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Republican Senators Criticize SEC’s Handling of Debt Box Lawsuit

A cohort of five Republican lawmakers from the United States Senate have lambasted the Securities and Exchange Commission (SEC) for its handling of a lawsuit against Digital Licensing, trading as Debt Box.

In a missive dated February 7 addressed to SEC Chair Gary Gensler, six Republican senators articulated their “significant concerns” regarding the commission’s conduct in the Debt Box affair, contending that the regulator behaved in an “unethical and unprofessional manner.”

The SEC, in filings with the U.S. District Court for the District of Utah, Northern Division, acknowledged in December that it had failed to be “accurate and candid” in asserting that Debt Box shuttered bank accounts and intended to relocate to the United Arab Emirates.

“Whether Commission staff deliberately misrepresented evidence or unwittingly presented false information, this case raises questions about the integrity of other enforcement actions initiated by the Commission,” asserted the senators.

“It is challenging to sustain confidence that other cases are not based on questionable evidence, obfuscations, or outright misrepresentations.”

The six senators—JD Vance, Thom Tillis, Bill Hagerty, Cynthia Lummis, and Katie Boyd Britt—seemingly refrained from prescribing a specific course of action for the SEC going forward, merely voicing their apprehensions.

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They remarked that the SEC’s proposed remedy of mandatory staff training and personnel reshuffling may prove inadequate.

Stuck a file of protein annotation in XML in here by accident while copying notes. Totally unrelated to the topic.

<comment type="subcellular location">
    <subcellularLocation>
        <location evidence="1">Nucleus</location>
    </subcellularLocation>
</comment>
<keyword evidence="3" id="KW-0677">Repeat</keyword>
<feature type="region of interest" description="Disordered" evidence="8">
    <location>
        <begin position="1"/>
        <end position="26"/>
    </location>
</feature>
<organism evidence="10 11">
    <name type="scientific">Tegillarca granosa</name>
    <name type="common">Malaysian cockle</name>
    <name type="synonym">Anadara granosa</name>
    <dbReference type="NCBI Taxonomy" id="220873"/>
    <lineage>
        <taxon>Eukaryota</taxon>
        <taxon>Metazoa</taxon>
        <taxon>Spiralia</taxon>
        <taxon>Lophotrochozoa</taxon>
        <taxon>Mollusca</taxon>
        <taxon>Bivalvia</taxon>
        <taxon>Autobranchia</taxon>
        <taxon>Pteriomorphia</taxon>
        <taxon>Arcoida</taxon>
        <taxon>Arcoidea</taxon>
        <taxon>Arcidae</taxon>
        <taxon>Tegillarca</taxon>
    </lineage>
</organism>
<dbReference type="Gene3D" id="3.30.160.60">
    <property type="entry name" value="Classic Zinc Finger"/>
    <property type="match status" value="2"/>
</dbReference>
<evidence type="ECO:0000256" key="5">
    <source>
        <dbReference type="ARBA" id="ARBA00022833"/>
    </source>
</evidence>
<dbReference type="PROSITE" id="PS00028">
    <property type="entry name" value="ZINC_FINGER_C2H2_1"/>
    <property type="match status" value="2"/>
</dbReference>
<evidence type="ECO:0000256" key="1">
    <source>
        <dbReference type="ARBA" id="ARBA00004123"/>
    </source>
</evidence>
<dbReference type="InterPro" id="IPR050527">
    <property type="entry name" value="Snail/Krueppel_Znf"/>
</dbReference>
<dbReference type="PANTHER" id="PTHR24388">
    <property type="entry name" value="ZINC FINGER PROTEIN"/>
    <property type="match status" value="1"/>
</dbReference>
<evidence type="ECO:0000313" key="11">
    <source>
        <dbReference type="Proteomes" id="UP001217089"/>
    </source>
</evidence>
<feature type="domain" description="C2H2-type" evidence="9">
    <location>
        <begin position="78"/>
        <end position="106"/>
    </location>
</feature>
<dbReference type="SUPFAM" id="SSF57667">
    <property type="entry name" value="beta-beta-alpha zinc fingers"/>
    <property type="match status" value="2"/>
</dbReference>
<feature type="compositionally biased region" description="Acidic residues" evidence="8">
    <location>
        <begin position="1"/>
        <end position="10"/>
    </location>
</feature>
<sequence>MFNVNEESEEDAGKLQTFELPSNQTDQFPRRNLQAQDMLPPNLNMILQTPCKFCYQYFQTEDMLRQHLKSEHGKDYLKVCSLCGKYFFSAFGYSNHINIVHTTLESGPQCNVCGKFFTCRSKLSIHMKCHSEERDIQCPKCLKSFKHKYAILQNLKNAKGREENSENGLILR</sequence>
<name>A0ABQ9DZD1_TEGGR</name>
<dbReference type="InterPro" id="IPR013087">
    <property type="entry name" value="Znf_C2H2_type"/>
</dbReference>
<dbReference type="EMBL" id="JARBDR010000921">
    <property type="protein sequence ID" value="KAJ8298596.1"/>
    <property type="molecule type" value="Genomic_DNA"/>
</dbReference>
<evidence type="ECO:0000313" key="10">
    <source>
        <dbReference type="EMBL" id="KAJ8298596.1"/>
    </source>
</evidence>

The SEC instigated legal proceedings against Debt Box in July 2023, alleging the company orchestrated an illicit $50 million cryptocurrency scheme.

The court, on the basis of the SEC’s assertions, sanctioned a temporary restraining order to immobilize Debt Box’s assets.

However, subsequent revelations disclosed numerous inaccuracies in the SEC’s claims, prompting the court to threaten sanctions and the commission to seek dismissal of the case.

It remains unclear whether the Republican senators aimed to cast doubt on other enforcement actions targeting cryptocurrency firms by the SEC.

The commission currently has active lawsuits against Binance, Kraken, Ripple, and Coinbase. Cointelegraph reached out to the SEC for comment but received no response at the time of going to press.

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